HIV is a master of disguise. The virus uses a shield of sugar molecules, called glycans, to hide from the immune system and block antibodies from attacking it.
Now scientists at The Scripps Research Institute (TSRI) have developed a method to analyze the glycan shield on HIV's protective outer glycoprotein, developed as a potential HIV vaccine candidate.
With this method, scientists can rapidly create a "fingerprint" of the glycans on the glycoprotein to tell if they are on the right track in developing an effective vaccine.
"The ability to identify the glycan fingerprint on HIV's glycoprotein will help us develop a vaccine that matches what is found on the virus," said James Paulson, Cecil H. and Ida M. Green Chair of Chemistry at TSRI and co-chair of the Department of Molecular Medicine, who led the study published today in the journal Nature Communications.
Breaking Down HIV's Defenses
With the new method, scientists can finally see which types of glycans make up the glycoprotein--and whether the glycoprotein has any vulnerable holes.
The glycans cover the glycoprotein machinery that HIV uses to enter host cells. The human immune system wants to produce antibodies that bind to the glycoprotein to stop infection, but the glycans block immune cells from seeing their targets and developing useful antibodies.
At TSRI, several research teams are designing HIV vaccines that prompt the body to create rare "broadly neutralizing" antibodies that can actually get around the glycan, or sugar, shield. To do this, they need to introduce the immune system to HIV-like glycoproteins and teach the immune system where the holes in the glycan shield are.
For the new study, the researchers developed a way to figure out the composition of sugars on the glycoprotein. They used enzymes to break the glycoprotein into smaller peptide chunks. Next, the team used a technique called mass spectrometry to analyze these peptides and see if they fell into one of three categories: high-mannose glycans (a type with a specific kind of sugar), complex-type glycans (which are more mature glycans) or sites with no glycans.
While previous HIV studies had distinguished between high-mannose and complex-type glycans, this was the first time scientists could also see the number of glycan-free sites. In fact, the new method has already revealed that the glycoprotein does not have as many holes as many researchers had predicted.
The new method also saves time. Previous studies using mass spectrometry had required researchers to manually analyze the peptide results--a process that could take months. By teaming up with the laboratory of TSRI Professor John Yates, the researchers in this study successfully used a computer algorithm to rapidly analyze results instead.
Study first author Liwei Cao, a research associate in the Paulson laboratory, said speed will come in handy as scientists sort through many HIV vaccine candidates to find the right ones to prevent a wide range of ever-evolving HIV strains.
The next step in this research is to analyze the glycan composition and glycan-free sites on the natural, or "native," form of HIV, not just an HIV-like vaccine candidate. "Then we can see if the fingerprints match up," Paulson said. If they do match, the researchers will know they are on a path to developing a vaccine that can induce useful antibodies.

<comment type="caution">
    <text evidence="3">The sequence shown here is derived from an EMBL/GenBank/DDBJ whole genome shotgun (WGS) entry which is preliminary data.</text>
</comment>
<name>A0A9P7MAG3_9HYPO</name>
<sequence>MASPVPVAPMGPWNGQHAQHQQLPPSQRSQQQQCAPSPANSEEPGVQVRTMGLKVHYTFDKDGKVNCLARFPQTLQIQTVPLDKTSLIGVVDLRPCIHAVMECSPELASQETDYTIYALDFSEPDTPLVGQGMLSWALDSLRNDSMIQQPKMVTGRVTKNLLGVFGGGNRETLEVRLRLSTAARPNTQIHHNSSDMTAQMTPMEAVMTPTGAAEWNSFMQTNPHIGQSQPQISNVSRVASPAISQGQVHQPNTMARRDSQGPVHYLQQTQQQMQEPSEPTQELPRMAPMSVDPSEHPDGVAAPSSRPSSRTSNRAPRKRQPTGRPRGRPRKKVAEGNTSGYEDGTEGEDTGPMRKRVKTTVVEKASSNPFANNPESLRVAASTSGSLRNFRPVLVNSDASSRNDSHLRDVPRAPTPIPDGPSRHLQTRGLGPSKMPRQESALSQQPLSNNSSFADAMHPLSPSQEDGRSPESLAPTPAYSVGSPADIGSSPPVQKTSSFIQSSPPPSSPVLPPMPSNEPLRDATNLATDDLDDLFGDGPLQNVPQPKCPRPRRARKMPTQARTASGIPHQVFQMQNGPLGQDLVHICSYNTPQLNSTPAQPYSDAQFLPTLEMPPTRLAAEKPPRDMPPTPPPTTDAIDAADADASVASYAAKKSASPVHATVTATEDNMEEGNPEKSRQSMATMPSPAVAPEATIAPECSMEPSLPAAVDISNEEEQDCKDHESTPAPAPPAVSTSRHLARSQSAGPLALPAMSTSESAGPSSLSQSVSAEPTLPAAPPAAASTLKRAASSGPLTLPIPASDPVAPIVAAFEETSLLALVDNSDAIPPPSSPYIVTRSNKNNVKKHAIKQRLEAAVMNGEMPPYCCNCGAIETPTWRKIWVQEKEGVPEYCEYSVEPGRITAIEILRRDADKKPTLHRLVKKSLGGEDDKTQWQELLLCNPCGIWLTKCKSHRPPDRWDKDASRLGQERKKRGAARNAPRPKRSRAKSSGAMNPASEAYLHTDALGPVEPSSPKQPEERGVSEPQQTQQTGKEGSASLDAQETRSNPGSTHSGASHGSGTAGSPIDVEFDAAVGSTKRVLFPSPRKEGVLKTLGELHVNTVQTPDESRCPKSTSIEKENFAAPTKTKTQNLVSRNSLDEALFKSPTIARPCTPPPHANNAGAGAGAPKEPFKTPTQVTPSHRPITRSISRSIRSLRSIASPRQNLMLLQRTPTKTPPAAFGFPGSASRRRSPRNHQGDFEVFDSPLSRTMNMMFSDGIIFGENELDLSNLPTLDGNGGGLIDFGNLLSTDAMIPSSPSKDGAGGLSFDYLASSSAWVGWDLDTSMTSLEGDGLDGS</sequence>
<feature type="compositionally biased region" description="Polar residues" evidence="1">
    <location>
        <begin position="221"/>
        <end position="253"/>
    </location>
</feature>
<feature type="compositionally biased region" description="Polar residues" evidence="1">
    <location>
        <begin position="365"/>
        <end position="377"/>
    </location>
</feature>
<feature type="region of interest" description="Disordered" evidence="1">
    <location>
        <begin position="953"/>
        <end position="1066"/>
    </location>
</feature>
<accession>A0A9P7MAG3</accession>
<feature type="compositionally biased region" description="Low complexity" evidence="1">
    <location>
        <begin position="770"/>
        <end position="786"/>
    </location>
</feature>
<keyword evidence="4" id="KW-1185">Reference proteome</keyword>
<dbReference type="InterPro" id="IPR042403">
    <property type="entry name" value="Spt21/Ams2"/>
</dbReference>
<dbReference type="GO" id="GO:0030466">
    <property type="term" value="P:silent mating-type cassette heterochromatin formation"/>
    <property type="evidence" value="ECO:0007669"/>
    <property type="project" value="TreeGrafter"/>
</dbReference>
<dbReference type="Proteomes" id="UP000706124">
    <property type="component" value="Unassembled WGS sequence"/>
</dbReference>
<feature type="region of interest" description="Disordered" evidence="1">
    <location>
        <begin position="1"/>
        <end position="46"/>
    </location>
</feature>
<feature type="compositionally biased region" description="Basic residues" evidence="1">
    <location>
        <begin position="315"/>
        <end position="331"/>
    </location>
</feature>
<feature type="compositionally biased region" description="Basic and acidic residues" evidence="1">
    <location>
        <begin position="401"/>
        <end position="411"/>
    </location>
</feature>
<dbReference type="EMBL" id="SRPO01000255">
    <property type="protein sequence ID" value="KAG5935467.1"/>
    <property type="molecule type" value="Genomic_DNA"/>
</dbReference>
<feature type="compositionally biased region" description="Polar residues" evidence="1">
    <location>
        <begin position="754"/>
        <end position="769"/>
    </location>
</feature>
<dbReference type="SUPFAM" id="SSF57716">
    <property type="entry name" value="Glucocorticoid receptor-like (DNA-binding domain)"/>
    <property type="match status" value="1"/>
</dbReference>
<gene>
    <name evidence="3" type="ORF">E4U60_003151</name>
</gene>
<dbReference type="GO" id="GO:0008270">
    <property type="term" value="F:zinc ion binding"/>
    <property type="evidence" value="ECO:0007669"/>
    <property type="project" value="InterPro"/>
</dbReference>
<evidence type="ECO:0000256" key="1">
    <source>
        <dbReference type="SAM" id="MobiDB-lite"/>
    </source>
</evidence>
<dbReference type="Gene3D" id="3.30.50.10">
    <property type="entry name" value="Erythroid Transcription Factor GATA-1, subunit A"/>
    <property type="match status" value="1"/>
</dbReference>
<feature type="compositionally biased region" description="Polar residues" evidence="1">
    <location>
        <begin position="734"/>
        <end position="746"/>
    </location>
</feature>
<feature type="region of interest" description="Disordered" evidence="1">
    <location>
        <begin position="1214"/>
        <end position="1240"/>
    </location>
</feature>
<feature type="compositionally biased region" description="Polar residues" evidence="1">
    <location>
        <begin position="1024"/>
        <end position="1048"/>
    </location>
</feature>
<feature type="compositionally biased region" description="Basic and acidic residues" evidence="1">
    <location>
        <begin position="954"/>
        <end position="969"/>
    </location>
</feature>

This new method could also be helpful against viruses with a similar glycoprotein shield, such as influenza, Paulson explained. In fact, the new study included a side project where the researchers successfully tested their method on an influenza protein.
In addition to Paulson, Cao and Yates, authors of the study, "Global site-specific N-glycosylation analysis of HIV envelope glycoprotein," were Jolene K. Diedrich, Lin He, Sung-Kyu Robin Park, Ching Yao Su, Claire M. Delahunty, Raiees Andrabi, Javier Guenaga, Erik Georgeson and Michael Kubitz of TSRI; and Daniel W. Kulp, Matthias Pauthner, Devin Sok, Sergey Menis, Yumiko Adachi, Dennis R. Burton and William R. Schief of TSRI and the International AIDS Vaccine Initiative (IAVI) Neutralizing Antibody Center and Consortium.
The study was supported by the National Institutes of Health (grants R01AI113867, UM1 AI100663 and P41 GM103533) and IAVI.
About The Scripps Research Institute
The Scripps Research Institute (TSRI) is one of the world's largest independent, not-for-profit organizations focusing on research in the biomedical sciences. TSRI is internationally recognized for its contributions to science and health, including its role in laying the foundation for new treatments for cancer, rheumatoid arthritis, hemophilia, and other diseases. An institution that evolved from the Scripps Metabolic Clinic founded by philanthropist Ellen Browning Scripps in 1924, the institute now employs more than 2,500 people on its campuses in La Jolla, CA, and Jupiter, FL, where its renowned scientists--including two Nobel laureates and 20 members of the National Academies of Science, Engineering or Medicine--work toward their next discoveries. The institute's graduate program, which awards PhD degrees in biology and chemistry, ranks among the top ten of its kind in the nation. In October 2016, TSRI announced a strategic affiliation with the California Institute for Biomedical Research (Calibr), representing a renewed commitment to the discovery and development of new medicines to address unmet medical needs. For more information, see http://www.
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